Driver tips for staying safe as snow falls and winter weather worsens

Driver tips

Cold weather isn’t just tough on drivers, it can play havoc with cars too. The heavy hail and snow showers that are hitting parts of the UK in mid-January 2018 are already causing chaos. Green Flag is warning that an astonishing 12 breakdowns every minute will take place this week.

Head of news for Green Flag Simon Henrick said: “After a variable but relatively mild winter period over Christmas, the changing weather conditions may take some drivers by surprise this week.

“By thoroughly checking their cars before leaving home, approaching the roads with caution and keeping plenty of distance between themselves and the vehicle in front, drivers will decrease the risk of encountering a problem while on the roads.” Read on to see how you can stay safe in the snow.

Health and safety

Green Flag is predicting more than 121,000 breakdowns in the snowy weather. These will fall into two basic categories: people whose cars conk out and drivers who get stuck. Before venturing out in the snow here are some basic checks you can make to your car.

Tyres

Check pressures and inflate them to the levels recommended by the car maker. You will find this in the user manual or on a sticker, either inside the fuel flap or on one of the front door pillars.

Tyre tread depth is important too. Assuming you don’t have winter tyres (rubber that’s designed to perform at temperatures below 7 degrees C), the more tread your tyres have, the better. The legal minimum is 1.6mm; safety experts recommend changing tyres when tread has worn down to 3mm.

Fluids

Oil is the lifeblood of your engine. Make sure your motor has enough of it so it doesn’t grind – literally – to a halt. Read how to check your oil here.

You might not think it in freezing weather, but coolant is vital too. Check under the bonnet that the level is between the minimum and maximum markers. And make sure your car has sufficient anti-freeze.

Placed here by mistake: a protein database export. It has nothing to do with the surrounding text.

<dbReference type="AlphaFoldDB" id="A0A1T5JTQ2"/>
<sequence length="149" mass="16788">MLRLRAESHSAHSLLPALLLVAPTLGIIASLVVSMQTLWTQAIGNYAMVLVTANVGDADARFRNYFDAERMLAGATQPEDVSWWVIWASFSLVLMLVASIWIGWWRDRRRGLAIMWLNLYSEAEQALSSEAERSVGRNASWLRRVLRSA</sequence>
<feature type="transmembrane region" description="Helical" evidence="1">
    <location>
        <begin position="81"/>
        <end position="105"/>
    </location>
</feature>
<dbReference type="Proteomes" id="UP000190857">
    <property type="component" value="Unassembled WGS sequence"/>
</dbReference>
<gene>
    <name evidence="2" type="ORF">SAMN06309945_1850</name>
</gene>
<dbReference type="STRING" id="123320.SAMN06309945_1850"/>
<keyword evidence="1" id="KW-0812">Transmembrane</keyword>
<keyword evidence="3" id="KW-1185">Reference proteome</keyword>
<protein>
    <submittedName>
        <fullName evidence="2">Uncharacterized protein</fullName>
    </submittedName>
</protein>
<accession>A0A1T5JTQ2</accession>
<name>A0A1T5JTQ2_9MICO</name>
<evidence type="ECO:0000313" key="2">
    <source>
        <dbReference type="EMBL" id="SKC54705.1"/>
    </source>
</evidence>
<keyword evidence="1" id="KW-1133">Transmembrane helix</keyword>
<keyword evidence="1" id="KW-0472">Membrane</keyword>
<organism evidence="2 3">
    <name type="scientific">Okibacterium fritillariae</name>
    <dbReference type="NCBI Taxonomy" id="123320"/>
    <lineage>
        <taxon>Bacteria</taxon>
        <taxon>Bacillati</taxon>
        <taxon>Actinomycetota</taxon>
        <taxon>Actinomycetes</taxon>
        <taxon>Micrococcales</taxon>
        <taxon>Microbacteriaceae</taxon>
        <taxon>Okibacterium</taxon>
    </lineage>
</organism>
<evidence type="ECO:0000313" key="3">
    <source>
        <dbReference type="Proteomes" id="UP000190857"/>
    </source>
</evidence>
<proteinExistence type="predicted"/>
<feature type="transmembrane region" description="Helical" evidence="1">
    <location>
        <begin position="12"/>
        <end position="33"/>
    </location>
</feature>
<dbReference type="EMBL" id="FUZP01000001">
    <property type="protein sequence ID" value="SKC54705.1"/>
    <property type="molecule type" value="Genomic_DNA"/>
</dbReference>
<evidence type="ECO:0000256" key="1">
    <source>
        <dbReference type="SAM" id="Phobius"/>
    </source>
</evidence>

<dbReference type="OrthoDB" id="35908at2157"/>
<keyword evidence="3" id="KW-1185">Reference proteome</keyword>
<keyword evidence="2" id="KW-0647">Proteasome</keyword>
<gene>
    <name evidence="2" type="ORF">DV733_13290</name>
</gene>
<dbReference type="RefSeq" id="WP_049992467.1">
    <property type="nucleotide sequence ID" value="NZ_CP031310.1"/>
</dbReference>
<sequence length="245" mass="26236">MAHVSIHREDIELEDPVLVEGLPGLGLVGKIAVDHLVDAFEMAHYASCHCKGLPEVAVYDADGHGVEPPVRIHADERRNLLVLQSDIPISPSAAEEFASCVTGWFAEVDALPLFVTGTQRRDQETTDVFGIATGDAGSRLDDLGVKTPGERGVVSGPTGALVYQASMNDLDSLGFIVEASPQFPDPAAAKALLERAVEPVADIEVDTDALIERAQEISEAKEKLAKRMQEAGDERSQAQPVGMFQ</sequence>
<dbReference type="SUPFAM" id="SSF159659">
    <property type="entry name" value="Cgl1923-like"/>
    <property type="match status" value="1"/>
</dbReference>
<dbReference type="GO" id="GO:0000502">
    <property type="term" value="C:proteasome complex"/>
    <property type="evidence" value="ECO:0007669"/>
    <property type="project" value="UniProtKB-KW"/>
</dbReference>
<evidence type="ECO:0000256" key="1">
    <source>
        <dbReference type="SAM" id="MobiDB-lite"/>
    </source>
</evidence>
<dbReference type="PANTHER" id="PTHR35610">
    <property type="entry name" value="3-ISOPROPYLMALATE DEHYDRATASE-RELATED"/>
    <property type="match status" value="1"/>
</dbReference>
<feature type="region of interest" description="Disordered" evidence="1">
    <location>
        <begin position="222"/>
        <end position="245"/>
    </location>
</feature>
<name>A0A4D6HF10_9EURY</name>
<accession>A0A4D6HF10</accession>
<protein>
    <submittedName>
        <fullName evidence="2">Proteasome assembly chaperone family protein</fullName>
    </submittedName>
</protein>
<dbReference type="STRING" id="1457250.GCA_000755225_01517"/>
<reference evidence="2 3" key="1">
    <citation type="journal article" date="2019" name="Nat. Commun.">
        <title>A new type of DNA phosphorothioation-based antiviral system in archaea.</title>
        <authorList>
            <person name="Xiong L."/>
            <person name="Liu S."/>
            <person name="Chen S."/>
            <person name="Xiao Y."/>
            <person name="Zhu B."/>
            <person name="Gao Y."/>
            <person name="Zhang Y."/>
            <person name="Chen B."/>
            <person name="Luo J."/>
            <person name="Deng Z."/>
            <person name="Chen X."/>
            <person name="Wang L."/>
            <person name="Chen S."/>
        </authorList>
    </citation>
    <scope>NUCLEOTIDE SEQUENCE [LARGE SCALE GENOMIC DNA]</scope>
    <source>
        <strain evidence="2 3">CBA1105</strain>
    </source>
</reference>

It’s vital to be able to see where you’re going. Check your windscreen washer bottle and top up with the correct concentration of washer fluid.

Kit to carry

It’s important to have something to clear your car’s windows with. Green Flag saw the number of call outs for cars with windscreen wiper motor faults increase by 227 per cent in December. This was almost exclusively caused by drivers trying to use their wipers to clear ice and snow from screens.

Also make sure you have a coat and some sturdy boots in case you get stuck. A mobile phone charger is important too – your phone may be the only way you can summon help. A reflective vest will help you stay safe at the side of the road. And a shovel could be handy for digging snow from around your car.

Driving tips

In December, Green Flag had rescues of cars that were ditched but still driveable increase by 119 per cent. This is a recurrent problem when the roads are snowy. Here are five ways to avoid it.

  1. Keep a three-second gap to the car in front. When that car passes a landmark, count slowly to three. If you pass the same landmark before you get to three, you’re too close. Slowing on icy roads can take three or four times longer than you might expect; you don’t want to hit another car or be involved in someone else’s accident
  2. Keeping your distance from the car in front will help you to keep your momentum up when driving through heavy snow
  3. If you feel your car starting to slide, don’t touch the brake. Try to steer in the direction you’re sliding to prevent the car spinning
  4. The trick to keeping control on a slippery surface is to use gentle driver inputs, whether that’s accelerating, steering or braking. The more sudden the action, the more likely your car is to break traction
  5. The vast majority of cars on the road have ABS anti-lock braking. This rapidly and automatically releases and reapplies the brakes to wheels when they start to slide. But frequently drivers don’t apply the brakes firmly enough. If you feel the brake pedal pulsing beneath your foot and hear chattering during heavy braking, that’s normal. You can keep applying the brake and if the surface isn’t too slippery, you should retain sufficient control to steer around obstacles

Leave a Reply